Experimentation

Figuring out what stands out to me with the original image was quite a treat – to step back and really see what appeals to me has been really enlightening.

After poking around a little more, I still haven’t been able to find other photographers who talk much about the process of “rediscovering” themselves or looking at their art in a new way…

Is this because it’s so personal? Because people aren’t willing to put themselves out there as someone who doesn’t have it all perfect? That they aren’t interested in failing in the public eye?

I’m not sure.

For me, this process is new. When you’re doing portraits, you’re trying to do it for others, for your client. This is exactly what portrait photography requires.

But sometimes it’s hard to include yourself once your style is “set”. For me, while I feel there is always room to do new things even with portrait photography. But the idea of trying new things while still trying to include and please my clients feels daunting.

Experimenting on my own while continuing my portraits feels more freeing for me.

Let go of something old to allow something new to take its place.

After looking at barriers, I realized all this – that “I’m a portrait photographer with a certain style and experimenting shouldn’t be done”. That was my thought!

I had also been holding on to a LOT of old (3-8 years old) fine art work that no longer suited me for a variety of reasons. So I let it go. I gave it away.

Not because I didn’t like it, but rather so I could make room for something new. I wasn’t sure what would happen. I was just trusting that wherever that voice was coming from, it was correct….

And I did bring in new ideas and new inspiration within days of this happening! It felt SO freeing.

Suddenly, my resistance to putting my work in a gallery fell away. I felt I needed to be “somewhere” with my work and that it had to be completely cohesive into order for that to happen. But you know what? That’s just silly!

And after talking to a few other artist friends, I realized that it was just my brain trying to mess with me.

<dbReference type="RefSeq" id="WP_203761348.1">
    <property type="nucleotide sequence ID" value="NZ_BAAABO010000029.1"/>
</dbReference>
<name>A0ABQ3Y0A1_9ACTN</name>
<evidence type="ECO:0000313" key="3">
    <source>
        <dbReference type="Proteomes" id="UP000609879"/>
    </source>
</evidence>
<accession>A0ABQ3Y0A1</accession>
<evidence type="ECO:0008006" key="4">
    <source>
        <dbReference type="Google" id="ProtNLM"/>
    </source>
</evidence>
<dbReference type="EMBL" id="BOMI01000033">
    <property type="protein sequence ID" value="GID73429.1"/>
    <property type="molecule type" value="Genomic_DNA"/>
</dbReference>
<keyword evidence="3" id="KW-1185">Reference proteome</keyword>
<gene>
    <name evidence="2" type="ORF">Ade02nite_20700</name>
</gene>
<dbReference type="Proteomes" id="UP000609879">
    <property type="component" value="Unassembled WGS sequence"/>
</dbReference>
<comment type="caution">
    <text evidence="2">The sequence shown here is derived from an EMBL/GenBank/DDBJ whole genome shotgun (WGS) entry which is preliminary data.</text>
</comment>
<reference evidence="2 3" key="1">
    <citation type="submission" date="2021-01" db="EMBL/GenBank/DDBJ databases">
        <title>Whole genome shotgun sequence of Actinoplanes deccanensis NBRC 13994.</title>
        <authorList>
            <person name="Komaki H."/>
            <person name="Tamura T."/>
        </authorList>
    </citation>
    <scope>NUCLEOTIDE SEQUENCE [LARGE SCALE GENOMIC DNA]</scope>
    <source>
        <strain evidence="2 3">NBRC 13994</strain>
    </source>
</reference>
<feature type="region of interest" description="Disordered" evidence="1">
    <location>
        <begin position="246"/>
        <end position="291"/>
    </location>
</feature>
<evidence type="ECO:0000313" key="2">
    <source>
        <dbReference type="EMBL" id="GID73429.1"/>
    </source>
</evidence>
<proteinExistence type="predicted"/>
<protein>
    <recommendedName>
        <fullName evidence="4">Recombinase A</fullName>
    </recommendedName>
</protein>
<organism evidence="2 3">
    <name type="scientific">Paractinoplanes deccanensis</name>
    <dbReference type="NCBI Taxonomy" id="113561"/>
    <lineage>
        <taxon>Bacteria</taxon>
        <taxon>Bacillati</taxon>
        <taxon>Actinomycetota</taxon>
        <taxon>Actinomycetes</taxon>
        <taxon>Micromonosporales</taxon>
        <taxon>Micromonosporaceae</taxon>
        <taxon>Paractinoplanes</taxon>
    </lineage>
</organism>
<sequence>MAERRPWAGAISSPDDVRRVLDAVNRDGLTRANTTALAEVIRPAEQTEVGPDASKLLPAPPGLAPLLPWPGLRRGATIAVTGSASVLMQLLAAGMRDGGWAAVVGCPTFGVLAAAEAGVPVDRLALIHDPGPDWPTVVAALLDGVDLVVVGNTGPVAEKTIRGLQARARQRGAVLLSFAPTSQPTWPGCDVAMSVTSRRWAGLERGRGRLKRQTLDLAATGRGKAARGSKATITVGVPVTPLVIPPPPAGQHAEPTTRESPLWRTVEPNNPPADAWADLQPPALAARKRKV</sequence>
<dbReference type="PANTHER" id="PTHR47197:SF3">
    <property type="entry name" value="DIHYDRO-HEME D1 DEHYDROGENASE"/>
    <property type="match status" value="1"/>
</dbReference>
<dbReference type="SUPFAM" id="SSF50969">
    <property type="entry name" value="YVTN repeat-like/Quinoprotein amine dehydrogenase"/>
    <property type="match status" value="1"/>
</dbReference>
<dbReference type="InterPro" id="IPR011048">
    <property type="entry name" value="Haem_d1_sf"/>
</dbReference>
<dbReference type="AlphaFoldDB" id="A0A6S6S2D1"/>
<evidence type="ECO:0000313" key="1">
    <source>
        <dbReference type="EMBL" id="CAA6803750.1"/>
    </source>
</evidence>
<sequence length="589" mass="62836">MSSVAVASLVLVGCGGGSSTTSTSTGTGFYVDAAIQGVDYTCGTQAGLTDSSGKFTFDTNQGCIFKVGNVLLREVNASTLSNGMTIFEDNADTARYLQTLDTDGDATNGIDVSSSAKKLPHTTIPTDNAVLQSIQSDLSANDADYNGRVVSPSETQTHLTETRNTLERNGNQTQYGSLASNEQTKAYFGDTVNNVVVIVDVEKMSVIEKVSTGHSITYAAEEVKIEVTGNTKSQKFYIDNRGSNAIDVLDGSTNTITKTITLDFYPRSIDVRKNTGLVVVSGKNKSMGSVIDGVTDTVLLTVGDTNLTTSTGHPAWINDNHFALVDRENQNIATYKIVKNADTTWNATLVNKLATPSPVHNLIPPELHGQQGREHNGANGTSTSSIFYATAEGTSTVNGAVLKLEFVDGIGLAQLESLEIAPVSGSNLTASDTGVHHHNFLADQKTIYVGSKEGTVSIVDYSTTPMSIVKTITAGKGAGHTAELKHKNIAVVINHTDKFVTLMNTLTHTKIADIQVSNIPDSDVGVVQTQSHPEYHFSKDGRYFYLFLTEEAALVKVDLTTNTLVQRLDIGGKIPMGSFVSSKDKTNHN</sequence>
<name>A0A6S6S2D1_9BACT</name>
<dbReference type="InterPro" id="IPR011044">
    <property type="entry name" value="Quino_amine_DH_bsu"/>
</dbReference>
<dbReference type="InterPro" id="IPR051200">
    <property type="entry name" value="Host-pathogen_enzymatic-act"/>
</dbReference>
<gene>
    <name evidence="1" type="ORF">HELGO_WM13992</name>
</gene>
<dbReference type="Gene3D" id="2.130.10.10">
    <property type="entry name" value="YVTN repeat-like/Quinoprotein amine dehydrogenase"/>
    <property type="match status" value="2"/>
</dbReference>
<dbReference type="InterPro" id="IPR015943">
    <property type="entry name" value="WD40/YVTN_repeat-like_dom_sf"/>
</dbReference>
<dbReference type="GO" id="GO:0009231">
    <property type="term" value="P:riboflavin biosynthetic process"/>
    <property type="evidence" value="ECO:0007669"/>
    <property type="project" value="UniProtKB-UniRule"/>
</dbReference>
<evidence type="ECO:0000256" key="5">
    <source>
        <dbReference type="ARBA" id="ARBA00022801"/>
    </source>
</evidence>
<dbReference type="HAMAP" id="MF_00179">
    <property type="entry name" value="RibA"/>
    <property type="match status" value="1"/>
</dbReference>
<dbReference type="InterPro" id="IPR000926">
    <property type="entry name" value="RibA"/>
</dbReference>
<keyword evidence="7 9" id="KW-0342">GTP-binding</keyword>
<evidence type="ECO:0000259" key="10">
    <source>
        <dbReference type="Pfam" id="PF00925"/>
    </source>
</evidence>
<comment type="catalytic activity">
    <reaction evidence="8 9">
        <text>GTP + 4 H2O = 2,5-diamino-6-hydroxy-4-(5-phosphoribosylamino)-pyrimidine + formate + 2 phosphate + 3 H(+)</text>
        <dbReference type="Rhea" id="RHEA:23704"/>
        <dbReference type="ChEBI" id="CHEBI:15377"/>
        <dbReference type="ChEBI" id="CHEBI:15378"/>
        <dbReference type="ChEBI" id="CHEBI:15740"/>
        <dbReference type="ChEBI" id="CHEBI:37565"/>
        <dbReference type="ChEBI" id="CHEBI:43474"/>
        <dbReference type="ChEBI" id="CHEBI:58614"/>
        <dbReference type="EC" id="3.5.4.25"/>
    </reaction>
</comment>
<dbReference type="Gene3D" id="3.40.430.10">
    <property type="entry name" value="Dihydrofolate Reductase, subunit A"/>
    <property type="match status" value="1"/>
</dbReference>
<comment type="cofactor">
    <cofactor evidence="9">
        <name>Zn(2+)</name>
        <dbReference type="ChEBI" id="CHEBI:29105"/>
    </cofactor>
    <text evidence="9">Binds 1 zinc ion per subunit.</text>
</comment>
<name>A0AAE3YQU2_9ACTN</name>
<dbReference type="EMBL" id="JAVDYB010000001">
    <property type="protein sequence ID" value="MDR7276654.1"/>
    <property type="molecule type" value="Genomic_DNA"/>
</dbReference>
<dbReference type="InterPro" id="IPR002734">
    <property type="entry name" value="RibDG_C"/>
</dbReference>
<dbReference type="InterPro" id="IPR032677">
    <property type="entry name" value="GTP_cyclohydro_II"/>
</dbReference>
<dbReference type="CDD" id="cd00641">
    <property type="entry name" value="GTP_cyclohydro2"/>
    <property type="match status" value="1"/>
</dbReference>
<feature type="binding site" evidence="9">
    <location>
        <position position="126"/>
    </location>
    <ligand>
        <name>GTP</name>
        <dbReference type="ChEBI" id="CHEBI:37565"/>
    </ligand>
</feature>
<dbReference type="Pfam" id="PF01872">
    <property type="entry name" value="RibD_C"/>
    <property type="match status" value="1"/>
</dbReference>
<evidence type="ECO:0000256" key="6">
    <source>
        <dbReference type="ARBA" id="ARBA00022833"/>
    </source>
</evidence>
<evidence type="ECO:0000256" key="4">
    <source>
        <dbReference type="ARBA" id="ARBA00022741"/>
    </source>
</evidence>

So far, I’ve contacted 3 galleries and plan to chat with a few more early next week (another barrier coming down!). We will see what happens after that!

In the meantime, here are some of my experiments with a few thoughts below each.


My Experiments

With all of these images, I sat and thought about what it was that I liked about each. What could I pare down and convey better to someone looking at them. Much of what I shoot is about color, shape, lines….

These photos happen to be color photos, but often, I choose black and white because of these things. So trying to keep the color and still create the feel I was wanting was a really fun experiment – one that I want to work with more!

In this image of the iconic Camp 4 Coffee shack, the things that always stands out are the shapes and haphazard feel of the colors and the lines. Do you start to see what I’m seeing? Does this image stand out to you? Or does it bother you?

This image was a bit more experimental. I had several different shots with different lenses with this green door – and they all stood out to me for different reasons.

And as I played around with the Green Door, I had to think about what it was that was important to me with the image. When I finished and feel in love with my first image, I found that one of the details I loved – the chicken wire around the outside of the door – was very visible, but the image looked too close to a photograph. More factual, less representational.

And then I stumbled across another image I almost got rid of and tinkered with that one. And I found that the things that were important – the detail around the door, the color of the roof, the snow in front – disappeared and created a much more interesting image for me.

I’d love to hear your thoughts!


I love this shot! What has always stood out to me was that it looked like an eye – which is why I’ve loved it in B&W so much.

Finally, with this photo, I was trying to get rid of some of the detail while still retaining the optical illusion of an eye. It’s hard to see this small (the editing I did, that is), but if you click on it, you can see that I’ve tried to keep you from seeing all the small detail, to bring you back to looking at the overall image and the shapes created by the dead and beautifully alive trees.


Do you experiment with your photography? How?

I have in the past, but it’s been from a far more technical perspective. I am pretty surprised at how much I’m enjoying this process. I wasn’t really expecting that!

I’d love to hear your thoughts!

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